Literacy development is a vital part of your child’s education and honing these skills sooner rather than later can make all the difference when it comes to their academic success throughout the years. Even though for some children literacy isn’t the most enjoyable activity, it’s important for parents to help them realise it can be fun and engaging. Simple switches at home such as letting your child choose the kind of books they’re interested in and encouraging them to get really creative with their writing can start to help build up their literacy skill level without them even realising. Here’s 4 activities that will help develop literacy skills for primary school aged children.
Encouraging your kids to write creatively on a regular basis at home will not only be an enjoyable activity, but an excellent opportunity for them to practice using their writing skills outside of a school setting. In fact, it can help take the pressure off as they’re writing ‘freely’ without being graded, not to mention creative writing develops your child’s imagination, which has been proven to be important in critical thinking and problem solving. Whether it’s writing a fictional story, a cartoon strip, a journal, a blog, a letter, a menu or a list of all their favourite things, getting involved in this literacy activity will help remind them that writing can be a lot of fun.
Play Literacy-Based Board Games
Playing literacy-based board games helps children develop all the key skills that fall within the literacy bracket. Not only do kids have to read instructions and game cards, they will also need to speak clearly, describe objects without using key words, and listen to information that other players are giving them. Games such as Scrabble and Boggle also involve children writing down notes and information, and using random letters to create words, which can help them expand their vocabulary and flex their spelling skills. Here’s 7 must have literacy boosting board games to consider.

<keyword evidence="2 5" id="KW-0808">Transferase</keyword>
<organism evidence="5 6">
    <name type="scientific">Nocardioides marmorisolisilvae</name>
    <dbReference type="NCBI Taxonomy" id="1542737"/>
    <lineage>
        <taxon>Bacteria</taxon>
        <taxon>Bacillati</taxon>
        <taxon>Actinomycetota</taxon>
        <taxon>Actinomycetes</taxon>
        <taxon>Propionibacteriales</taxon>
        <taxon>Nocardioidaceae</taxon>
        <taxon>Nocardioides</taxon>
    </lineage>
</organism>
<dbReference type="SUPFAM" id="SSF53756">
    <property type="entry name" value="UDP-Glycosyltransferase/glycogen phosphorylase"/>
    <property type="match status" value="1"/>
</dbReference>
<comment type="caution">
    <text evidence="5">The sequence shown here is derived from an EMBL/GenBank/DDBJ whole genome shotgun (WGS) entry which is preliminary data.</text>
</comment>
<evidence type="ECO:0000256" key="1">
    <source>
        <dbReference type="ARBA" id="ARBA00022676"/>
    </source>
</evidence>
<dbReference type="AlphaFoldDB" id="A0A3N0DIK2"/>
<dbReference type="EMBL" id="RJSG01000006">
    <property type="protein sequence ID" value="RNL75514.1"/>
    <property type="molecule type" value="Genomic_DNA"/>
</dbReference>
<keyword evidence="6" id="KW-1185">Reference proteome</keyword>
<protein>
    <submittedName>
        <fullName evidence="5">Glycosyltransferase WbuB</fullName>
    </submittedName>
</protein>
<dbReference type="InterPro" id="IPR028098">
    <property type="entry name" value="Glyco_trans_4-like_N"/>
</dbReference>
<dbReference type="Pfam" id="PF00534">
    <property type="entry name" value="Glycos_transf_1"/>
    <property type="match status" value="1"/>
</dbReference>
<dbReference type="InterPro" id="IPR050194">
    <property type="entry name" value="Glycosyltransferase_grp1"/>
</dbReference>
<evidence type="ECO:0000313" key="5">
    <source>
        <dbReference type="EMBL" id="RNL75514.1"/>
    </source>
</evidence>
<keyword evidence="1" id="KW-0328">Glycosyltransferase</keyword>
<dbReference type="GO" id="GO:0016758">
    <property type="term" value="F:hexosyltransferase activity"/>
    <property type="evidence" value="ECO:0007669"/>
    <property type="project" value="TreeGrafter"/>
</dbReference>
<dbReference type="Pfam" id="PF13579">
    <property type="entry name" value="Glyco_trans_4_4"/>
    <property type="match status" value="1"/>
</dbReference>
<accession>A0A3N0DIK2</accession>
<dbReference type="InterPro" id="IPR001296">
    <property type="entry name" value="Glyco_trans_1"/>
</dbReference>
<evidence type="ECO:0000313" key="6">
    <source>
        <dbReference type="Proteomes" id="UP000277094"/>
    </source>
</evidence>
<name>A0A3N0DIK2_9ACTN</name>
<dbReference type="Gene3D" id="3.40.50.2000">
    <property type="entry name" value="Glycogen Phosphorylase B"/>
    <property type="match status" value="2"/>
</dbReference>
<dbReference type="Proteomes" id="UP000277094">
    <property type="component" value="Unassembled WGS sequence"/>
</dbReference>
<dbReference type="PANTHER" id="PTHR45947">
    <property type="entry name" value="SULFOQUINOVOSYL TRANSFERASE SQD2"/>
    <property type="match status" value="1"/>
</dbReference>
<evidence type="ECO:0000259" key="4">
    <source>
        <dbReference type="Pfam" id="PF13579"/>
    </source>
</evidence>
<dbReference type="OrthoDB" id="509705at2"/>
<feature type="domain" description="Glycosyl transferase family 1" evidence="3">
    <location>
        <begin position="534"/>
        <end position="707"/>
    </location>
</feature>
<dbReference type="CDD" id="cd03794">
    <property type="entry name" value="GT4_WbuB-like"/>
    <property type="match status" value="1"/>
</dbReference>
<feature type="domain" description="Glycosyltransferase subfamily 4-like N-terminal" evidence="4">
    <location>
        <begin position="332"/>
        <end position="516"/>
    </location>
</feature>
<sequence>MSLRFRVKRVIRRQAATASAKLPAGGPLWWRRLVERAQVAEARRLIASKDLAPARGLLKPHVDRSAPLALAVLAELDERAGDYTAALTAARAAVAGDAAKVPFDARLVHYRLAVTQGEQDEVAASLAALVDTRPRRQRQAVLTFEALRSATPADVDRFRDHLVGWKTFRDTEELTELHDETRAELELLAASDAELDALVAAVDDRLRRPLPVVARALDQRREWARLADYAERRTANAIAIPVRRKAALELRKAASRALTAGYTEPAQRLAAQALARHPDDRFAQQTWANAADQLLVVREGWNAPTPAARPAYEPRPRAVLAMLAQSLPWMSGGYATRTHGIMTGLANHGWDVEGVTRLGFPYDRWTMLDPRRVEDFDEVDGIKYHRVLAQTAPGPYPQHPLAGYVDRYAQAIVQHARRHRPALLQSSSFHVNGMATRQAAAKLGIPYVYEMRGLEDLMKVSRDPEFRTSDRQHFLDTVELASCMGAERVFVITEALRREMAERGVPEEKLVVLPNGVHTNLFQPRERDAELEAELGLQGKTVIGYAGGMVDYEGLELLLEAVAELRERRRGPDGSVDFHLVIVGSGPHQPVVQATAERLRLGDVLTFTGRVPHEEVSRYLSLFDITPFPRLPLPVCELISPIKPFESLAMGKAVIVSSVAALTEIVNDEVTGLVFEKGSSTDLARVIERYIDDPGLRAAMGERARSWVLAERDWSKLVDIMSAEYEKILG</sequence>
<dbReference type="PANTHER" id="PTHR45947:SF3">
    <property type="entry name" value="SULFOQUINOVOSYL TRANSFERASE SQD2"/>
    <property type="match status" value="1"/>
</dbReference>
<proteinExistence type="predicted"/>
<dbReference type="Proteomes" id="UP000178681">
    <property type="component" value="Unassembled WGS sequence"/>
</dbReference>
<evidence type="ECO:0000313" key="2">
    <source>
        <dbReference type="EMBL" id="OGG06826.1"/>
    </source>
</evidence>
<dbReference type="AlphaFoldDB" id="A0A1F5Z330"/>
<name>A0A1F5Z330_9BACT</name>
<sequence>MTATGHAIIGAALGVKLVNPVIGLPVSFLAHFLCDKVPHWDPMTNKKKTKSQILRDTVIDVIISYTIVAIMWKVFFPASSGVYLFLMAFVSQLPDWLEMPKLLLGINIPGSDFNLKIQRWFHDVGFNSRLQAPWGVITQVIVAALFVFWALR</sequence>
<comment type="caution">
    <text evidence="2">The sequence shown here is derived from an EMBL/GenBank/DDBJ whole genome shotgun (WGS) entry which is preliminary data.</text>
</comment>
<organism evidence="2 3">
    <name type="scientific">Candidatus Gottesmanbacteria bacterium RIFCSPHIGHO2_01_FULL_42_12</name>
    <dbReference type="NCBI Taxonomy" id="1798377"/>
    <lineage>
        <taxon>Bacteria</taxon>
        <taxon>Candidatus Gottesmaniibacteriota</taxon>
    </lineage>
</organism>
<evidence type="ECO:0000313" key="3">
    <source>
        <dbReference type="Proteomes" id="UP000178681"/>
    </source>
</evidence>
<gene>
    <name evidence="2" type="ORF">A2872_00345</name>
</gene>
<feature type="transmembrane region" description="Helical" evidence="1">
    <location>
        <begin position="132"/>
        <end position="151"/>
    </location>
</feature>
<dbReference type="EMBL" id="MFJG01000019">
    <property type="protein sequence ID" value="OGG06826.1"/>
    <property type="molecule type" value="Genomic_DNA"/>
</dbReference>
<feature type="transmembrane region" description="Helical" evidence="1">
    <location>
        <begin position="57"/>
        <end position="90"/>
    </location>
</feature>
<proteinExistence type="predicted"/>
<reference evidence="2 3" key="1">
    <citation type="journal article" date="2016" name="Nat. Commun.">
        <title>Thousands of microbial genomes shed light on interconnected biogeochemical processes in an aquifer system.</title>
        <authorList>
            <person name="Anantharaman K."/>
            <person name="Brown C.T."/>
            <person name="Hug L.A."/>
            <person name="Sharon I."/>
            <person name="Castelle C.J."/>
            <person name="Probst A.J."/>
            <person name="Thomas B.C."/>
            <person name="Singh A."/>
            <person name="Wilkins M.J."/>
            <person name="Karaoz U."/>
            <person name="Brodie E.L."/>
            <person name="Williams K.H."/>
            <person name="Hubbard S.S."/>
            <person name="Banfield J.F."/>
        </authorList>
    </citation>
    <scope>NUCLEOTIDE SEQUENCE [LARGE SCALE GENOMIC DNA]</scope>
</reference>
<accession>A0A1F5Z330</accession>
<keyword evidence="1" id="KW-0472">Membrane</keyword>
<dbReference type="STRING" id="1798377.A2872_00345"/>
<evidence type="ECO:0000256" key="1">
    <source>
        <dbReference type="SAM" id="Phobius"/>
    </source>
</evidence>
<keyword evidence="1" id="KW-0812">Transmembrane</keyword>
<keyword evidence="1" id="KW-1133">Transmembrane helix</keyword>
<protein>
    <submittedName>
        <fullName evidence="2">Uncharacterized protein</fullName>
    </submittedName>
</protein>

Reading aloud is a fantastic activity when it comes to developing literacy skills for a primary school child. Alongside practicing their reading, pronunciation and story following skills, hearing words out loud can actually help kids understand what they’re reading. This is because the act of reading aloud causes them to read slower, meaning they have much more time to process what they’re reading, which can really help to improve reading comprehension skills. We recommend trying to make this part of your daily routine, as it can have lots of beneficial gains for your child.
Another fun activity to help improve your child’s literacy skills is to discuss what books they’ve been reading- you could call it a book chat! Ask them to recap and summarise the main points of the story, as well as tell you what they have learnt. This in-depth chat and analysis will give them lots of practice in understanding as well as remembering the text, and a great opportunity to interpret the story in their own way, which is better known as ‘verbal processing.’ It’s also a good idea to come up with a set of questions as prompts, especially if you want to make this a literacy activity that’s a regular occurrence.
Questions To Ask
- Can you summarise the book? What did you like about it?
- Does the main character change in the story? How does the character change?
- If you could change the ending of this book, what would it be?
- What do you think is the story’s main message?
- Did the book turn out the way you thought it would?